Once-hated energy stocks are now too popular — here’s when to plunge in – MarketWatch

Apple’s earnings beat and buyback plan just could help give the market a win today.

That’s as long as the Federal Reserve’s latest signals don’t end up spoiling the mood for stocks.

If you’re thinking about making some buys, don’t go with the energy sector, says our call of the day from the True Contrarian’s Steven Jon Kaplan.

“It has become clearly overbought,” Kaplan writes to his subscribers.

He says attitudes toward these equities have flipped — and that’s probably bearish for them.

“The media have become unusually bullish toward energy shares — the same media who were just as vocally bearish last summer when they were compelling for purchase,” says Kaplan, whose newsletter aims to highlight the unanimous views in markets, along with how traders can go in the exact opposite direction.

“I expect much greater pullbacks to occur from their January 2018 highs before I will repurchase the energy shares and related emerging-market assets which I had sold in January 2018,” he adds.

“Most likely, the buying opportunity for this sector later in 2018 will be similar to what it had been in August 2017.”

The two big energy ETFs — the energy SPDR XLE, -0.61% and Vanguard’s product VDE, -0.59%  — are both up 11% over the past month, aided and abetted by oil’s CLM8, +0.21% recent resurgence. But Kaplan isn’t buying it, though he might jump in eventually.

“I will certainly start gradually accumulating energy shares again, whenever everyone else is telling me to avoid them,” the newsletter writer promises.

Check out: Wall Street’s convinced that Trump can’t keep a lid on oil prices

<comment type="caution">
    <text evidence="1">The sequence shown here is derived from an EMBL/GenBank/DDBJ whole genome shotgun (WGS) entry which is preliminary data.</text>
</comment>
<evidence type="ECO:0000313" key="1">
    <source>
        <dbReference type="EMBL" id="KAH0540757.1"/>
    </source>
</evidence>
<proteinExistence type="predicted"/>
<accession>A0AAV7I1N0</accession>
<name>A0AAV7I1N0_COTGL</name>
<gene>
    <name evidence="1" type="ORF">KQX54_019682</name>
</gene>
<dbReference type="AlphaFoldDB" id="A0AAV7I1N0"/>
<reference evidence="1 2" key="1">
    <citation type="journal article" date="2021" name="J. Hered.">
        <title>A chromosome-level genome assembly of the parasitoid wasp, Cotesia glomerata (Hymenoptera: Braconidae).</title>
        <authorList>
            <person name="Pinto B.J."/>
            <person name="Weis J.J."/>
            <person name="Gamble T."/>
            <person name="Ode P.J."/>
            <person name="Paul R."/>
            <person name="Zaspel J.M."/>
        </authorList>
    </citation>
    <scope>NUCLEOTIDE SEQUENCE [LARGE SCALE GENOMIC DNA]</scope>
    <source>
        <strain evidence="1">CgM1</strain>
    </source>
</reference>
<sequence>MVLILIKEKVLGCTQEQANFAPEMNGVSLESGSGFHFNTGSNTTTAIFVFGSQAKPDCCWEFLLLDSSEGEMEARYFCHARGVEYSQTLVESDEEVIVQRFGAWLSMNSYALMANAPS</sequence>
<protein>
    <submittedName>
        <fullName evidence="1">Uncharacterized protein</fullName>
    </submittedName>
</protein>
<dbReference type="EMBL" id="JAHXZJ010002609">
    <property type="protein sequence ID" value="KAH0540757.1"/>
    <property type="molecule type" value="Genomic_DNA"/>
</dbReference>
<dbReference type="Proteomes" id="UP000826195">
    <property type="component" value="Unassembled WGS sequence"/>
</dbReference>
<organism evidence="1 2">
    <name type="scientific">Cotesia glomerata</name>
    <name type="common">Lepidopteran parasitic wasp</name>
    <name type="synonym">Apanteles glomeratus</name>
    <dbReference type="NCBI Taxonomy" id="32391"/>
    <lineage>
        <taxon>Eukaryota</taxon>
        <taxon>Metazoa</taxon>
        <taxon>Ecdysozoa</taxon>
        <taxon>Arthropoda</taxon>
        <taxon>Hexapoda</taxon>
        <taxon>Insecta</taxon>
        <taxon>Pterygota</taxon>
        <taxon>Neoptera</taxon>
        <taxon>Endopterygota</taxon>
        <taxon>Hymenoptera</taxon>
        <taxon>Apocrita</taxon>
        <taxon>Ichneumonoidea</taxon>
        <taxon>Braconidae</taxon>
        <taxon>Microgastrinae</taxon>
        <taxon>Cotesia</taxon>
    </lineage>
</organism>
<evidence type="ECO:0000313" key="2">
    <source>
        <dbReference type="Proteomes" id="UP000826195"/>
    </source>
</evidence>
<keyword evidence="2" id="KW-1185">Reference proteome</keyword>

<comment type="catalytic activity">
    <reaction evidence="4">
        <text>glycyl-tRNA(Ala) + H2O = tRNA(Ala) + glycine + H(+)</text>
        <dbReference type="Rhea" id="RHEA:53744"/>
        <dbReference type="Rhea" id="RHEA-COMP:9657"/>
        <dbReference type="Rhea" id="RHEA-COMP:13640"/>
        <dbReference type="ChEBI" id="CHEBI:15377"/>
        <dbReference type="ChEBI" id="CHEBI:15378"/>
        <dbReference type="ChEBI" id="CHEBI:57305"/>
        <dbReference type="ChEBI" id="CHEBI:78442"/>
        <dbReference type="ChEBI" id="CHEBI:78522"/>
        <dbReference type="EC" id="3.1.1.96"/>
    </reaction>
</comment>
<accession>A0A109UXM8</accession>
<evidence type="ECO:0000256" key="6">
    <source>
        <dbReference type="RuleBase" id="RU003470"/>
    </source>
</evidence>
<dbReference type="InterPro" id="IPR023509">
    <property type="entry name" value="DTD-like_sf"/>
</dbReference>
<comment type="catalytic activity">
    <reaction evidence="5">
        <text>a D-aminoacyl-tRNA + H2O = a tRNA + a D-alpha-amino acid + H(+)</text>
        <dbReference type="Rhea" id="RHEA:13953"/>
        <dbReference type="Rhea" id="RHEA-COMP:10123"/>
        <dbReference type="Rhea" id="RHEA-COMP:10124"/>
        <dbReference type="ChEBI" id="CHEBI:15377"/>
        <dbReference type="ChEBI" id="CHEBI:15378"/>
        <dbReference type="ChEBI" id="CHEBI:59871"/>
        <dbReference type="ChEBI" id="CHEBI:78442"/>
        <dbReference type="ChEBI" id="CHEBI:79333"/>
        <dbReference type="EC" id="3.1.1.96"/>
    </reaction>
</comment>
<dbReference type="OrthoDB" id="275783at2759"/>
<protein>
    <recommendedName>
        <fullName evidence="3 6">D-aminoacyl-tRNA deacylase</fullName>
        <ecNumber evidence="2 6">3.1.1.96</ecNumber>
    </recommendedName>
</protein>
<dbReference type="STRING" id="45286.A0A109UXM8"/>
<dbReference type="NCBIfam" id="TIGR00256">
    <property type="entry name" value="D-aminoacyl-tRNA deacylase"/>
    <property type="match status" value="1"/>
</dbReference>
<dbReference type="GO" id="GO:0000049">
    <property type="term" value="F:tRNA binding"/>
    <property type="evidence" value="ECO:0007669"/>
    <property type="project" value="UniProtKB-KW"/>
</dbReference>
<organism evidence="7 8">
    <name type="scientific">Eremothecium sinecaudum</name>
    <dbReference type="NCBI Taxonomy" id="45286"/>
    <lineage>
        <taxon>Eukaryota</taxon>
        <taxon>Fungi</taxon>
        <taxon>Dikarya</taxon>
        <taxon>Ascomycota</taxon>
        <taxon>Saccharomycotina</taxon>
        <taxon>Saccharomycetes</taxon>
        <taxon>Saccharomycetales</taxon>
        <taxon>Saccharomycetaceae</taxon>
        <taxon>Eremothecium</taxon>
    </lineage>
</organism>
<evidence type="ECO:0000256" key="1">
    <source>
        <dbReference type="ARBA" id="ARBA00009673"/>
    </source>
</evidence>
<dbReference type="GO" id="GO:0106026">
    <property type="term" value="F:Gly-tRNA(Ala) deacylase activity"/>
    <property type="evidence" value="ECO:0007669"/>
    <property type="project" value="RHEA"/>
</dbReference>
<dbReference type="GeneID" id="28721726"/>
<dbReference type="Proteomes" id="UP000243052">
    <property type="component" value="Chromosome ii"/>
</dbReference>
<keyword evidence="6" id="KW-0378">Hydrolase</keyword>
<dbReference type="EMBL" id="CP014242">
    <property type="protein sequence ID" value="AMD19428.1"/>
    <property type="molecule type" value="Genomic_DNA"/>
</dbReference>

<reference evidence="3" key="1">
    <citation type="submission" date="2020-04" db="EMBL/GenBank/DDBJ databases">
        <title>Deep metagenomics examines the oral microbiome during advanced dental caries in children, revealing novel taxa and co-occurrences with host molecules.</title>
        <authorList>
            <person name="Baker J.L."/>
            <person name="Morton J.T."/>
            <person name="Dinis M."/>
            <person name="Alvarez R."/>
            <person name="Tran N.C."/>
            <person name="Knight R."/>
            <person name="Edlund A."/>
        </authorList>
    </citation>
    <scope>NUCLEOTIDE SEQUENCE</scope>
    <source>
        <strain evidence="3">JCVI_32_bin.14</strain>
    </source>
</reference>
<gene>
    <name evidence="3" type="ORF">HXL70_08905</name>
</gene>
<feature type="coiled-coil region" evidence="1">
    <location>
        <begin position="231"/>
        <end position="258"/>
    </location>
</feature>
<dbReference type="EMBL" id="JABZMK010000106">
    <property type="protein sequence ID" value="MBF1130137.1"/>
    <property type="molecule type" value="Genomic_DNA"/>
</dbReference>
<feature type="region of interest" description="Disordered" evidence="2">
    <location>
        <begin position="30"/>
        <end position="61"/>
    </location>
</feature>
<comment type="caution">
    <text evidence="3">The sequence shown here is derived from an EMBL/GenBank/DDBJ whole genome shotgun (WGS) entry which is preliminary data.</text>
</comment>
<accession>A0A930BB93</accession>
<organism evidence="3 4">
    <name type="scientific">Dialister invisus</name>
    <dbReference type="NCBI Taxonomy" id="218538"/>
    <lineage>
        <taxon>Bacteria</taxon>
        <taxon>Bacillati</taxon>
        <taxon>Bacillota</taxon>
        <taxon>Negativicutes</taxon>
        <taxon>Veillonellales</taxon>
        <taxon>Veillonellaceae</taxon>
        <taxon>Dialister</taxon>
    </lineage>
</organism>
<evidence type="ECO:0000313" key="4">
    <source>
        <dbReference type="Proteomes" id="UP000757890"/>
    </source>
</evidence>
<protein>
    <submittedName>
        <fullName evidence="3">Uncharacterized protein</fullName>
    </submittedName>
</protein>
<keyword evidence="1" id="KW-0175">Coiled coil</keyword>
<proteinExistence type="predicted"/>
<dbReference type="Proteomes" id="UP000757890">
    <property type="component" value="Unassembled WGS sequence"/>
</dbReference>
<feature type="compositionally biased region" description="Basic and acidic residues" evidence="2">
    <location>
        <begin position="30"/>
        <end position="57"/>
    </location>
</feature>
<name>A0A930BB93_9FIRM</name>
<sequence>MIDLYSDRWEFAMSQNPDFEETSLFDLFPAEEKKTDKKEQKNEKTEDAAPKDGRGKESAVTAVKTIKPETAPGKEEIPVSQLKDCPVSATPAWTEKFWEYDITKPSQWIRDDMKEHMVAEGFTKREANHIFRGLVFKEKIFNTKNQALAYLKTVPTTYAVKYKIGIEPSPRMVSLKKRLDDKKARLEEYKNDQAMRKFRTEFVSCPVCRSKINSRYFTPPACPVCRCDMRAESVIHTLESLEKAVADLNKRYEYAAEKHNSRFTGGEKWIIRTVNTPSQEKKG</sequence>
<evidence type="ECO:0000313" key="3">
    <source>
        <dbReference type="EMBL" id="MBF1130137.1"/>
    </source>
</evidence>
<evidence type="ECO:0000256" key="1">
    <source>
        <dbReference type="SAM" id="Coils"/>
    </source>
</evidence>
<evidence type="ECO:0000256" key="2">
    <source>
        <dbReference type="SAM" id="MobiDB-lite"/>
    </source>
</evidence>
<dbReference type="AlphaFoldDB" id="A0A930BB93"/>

And read: Global oil supply surplus may soon become a shortage

The energy SPDR has climbed 11% over the past month.

Key market gauges

Futures for the tech-heavy Nasdaq-100 NQM8, +0.31% are firmly in the green, helped by Apple’s AAPL, +2.32% premarket rise, while Dow YMM8, +0.05% and S&P 500 futures ESM8, +0.07% are little changed. That’s after the Dow DJIA, -0.27% fell yesterday, while the S&P SPX, +0.25%  and Nasdaq Composite COMP, +0.91% gained.

Europe SXXP, +0.57% is heading up, after Asia closed mixed. Oil CLM8, +0.21% and gold GCM8, +0.24% are advancing, while the dollar index DXY, -0.09% is little changed, remaining up by about 1% for the week. Bitcoin BTCUSD, +1.40% is holding above $9,000.

See the Market Snapshot column for the latest action.

The chart

This measure of how farmers are feeling has declined again.

It’s not that great on the farm at the moment. A measure of how American farmers are feeling — the Purdue/CME Group Ag Economy Barometer — has dropped for a second month in a row.

“Trade-war risks and weak grain prices are hurting sentiment,” says The Daily Shot newsletter.

Poor crop conditions in some areas have also been a drag on the index. On top of that, higher machinery costs, driven in part driven by U.S. trade policy, are “adding to farmers’ headaches,” the Daily Shot says.

The quote
Getty Images

Meet the other Broadway.